(iii) Jeopardize IVPP and IVPP GSD sharing if Member States and stakeholders lose trust in the PIP Framework adding “[a]s noted by the WHO Technical Expert Working Group on GSD, without mechanisms to ensure fair and equitable benefit sharing for IVPP GSD “the attainment of essential objectives of the PIP Framework may be systematically frustrated” […] some countries may be reluctant to share IVPP and IVPP GSD if they perceive the handling of IVPP GSD as inequitable”;
(iv) IVPP GSD could be regulated in a bilateral manner under domestic access and benefit sharing legislation which “could have significant implications for the sharing of IVPP GSD as well as for pandemic influenza preparedness and response. In addition, products developed using both PIP biological material and IVPP GSD could face a complex legal status”.
[Note: GSD and implications for access and benefit sharing are also being discussed in the CBD and the Nagoya Protocol. The Africa Group, the Like-minded Megadiverse Countries, and generally many other developing countries are of the view that it falls within the scope of the Convention and its Protocols, and benefit sharing should arise from its use. While there are differences of views, it is clear that every Party can decide through its national legislation whether and how to regulate access and benefit sharing for GSD. It is noteworthy that some national legislation already subject GSD to access and benefit sharing requirements. Given the relevance and importance of GSD for pandemic preparedness and response, it is crucial to handle GSD equitably at the multilateral level, failing which countries are likely to be reluctant to share such data promptly.]
An argument often put forward by the industry is that presently for the regulatory testing, PIP biological material is necessary, and hence the influenza vaccines developed solely from GSD are not an urgent matter to be addressed. This argument holds no weight as the PIPFw is about strengthening preparedness and hence decisions have to take into account future realities.
Monitoring use of GSD
dealing with GSD, a fundamental question that arises is how to monitor
its use, to especially ensure fair and equitable benefit sharing,
without hindering access to such data. This question has been studied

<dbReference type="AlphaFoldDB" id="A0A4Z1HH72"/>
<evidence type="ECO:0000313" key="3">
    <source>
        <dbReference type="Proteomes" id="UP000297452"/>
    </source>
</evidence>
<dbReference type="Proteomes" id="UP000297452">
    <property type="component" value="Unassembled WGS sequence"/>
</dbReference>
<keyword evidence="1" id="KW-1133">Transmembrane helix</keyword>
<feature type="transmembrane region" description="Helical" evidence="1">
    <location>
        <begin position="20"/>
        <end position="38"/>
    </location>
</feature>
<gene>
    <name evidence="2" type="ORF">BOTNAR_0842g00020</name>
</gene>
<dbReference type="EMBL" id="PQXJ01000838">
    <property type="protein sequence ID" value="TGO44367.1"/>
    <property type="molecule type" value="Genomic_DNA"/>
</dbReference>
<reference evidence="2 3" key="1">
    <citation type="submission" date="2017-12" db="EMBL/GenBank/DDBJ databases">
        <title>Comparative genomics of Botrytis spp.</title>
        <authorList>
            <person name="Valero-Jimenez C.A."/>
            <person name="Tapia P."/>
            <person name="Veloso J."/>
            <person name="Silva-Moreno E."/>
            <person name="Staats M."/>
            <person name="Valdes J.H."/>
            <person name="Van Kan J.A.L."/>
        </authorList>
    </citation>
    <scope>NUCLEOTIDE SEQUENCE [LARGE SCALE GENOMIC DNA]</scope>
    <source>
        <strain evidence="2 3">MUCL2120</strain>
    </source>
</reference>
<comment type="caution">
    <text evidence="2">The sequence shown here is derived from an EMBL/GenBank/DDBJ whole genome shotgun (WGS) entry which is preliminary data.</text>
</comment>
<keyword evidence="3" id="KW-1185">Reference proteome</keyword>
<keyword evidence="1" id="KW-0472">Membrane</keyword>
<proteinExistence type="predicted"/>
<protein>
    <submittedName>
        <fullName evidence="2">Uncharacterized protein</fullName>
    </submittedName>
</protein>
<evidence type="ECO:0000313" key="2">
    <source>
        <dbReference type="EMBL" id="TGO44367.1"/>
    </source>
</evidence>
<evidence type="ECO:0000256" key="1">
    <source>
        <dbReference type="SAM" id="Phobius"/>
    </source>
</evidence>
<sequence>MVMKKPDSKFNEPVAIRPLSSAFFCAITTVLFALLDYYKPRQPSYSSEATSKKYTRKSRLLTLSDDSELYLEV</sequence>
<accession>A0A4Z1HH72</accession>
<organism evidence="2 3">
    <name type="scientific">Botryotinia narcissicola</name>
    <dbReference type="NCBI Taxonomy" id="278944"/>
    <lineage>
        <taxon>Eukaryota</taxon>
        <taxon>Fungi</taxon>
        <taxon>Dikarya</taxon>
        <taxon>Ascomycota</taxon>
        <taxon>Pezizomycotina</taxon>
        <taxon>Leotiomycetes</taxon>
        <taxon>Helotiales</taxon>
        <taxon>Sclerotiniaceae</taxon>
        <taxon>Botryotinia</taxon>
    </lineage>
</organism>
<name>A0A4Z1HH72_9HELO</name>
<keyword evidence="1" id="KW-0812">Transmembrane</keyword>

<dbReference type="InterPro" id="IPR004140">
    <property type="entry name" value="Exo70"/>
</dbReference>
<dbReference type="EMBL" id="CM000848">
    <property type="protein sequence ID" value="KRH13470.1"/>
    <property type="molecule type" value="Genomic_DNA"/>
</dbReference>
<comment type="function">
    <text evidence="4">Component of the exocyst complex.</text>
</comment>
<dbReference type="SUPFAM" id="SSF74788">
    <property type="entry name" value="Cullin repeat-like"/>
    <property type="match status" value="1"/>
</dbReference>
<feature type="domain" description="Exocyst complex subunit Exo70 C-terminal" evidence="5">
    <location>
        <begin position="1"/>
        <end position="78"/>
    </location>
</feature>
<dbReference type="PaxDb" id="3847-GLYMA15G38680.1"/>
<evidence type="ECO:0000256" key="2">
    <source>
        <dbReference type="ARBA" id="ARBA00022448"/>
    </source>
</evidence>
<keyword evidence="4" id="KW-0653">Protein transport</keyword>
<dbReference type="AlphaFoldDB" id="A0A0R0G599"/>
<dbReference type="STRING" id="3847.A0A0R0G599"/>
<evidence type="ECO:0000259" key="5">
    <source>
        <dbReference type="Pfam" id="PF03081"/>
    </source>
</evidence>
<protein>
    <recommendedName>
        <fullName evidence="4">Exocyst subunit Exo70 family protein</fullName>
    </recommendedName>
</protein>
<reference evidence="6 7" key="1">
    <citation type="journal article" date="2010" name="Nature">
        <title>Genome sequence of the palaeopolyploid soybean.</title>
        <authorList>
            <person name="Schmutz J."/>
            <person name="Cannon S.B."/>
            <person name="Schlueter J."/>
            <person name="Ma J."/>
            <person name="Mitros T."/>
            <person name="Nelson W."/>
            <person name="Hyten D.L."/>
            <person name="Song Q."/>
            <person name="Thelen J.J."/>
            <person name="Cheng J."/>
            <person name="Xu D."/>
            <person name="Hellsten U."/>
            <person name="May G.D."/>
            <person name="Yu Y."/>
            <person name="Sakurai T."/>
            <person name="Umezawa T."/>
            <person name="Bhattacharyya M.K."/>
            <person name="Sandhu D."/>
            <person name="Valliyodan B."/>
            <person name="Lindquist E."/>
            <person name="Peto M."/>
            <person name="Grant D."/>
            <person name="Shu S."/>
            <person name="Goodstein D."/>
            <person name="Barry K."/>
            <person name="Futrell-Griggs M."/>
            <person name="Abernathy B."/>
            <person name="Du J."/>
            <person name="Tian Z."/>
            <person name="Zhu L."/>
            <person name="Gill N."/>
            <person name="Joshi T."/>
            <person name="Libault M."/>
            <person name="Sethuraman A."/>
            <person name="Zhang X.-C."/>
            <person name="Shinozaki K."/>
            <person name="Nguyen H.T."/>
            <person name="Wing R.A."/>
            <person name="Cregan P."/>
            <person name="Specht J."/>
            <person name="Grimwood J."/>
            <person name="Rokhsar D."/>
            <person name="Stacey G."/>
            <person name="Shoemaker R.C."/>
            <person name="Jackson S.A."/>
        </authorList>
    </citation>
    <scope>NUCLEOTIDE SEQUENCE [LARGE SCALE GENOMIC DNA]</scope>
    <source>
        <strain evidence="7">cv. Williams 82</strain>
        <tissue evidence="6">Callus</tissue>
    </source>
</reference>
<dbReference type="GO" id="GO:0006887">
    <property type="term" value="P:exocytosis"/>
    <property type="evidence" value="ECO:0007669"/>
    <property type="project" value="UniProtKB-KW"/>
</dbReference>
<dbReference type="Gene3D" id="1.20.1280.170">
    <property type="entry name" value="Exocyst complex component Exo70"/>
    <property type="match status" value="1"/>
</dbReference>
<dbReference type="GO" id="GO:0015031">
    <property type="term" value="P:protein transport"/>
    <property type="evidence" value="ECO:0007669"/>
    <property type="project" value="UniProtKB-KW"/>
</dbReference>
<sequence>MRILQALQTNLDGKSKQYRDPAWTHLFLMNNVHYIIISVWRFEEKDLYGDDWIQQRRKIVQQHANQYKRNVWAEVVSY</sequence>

and discussed extensively by the PIP Advisory Group and related expert
groups, leading to identification of three options for monitoring
use GSD. These are:
(ii) The use of databases that enable identification of the GSD provider and flag the sequence as ‘IVPP GSD’;
(iii) The development of a search engine to identify end-products developed using GSD.
Of these options, it is important to note that the Technical Working Group on the sharing of influenza GSD set up by the Advisory Group to consider the “Optimal Characteristics of an Influenza Genetic Sequence Data Sharing System under the PIPFw” concluded that “In order to promote benefit-sharing under the PIPFw, all data users would ideally be asked to accept a data access and use agreement that would specify the obligations and expectations of the PIPFw.”
Data access and use agreement refers to online click-wrap agreement, widely used in the present digital environment. In the context of the PIPFw, for monitoring GSD it can be effective for highlighting expectations of the PIPFw, allowing identification of users of GSD, and requiring such users to agree to the terms of the Framework prior to accessing GSD. It is a tried and tested mechanism in the flu environment as it is utilised by the Global Initiative on Sharing Avian Influenza Database (GISAID), a database that hosts the large majority of influenza viruses for identifying users of GSD prior to allowing access to GSD. Thus far, such a mechanism has not hindered research.
Hence data access and use agreements should be explored as the viable option for monitoring the use of GSD that meets the objectives of the WHO PIPFw.+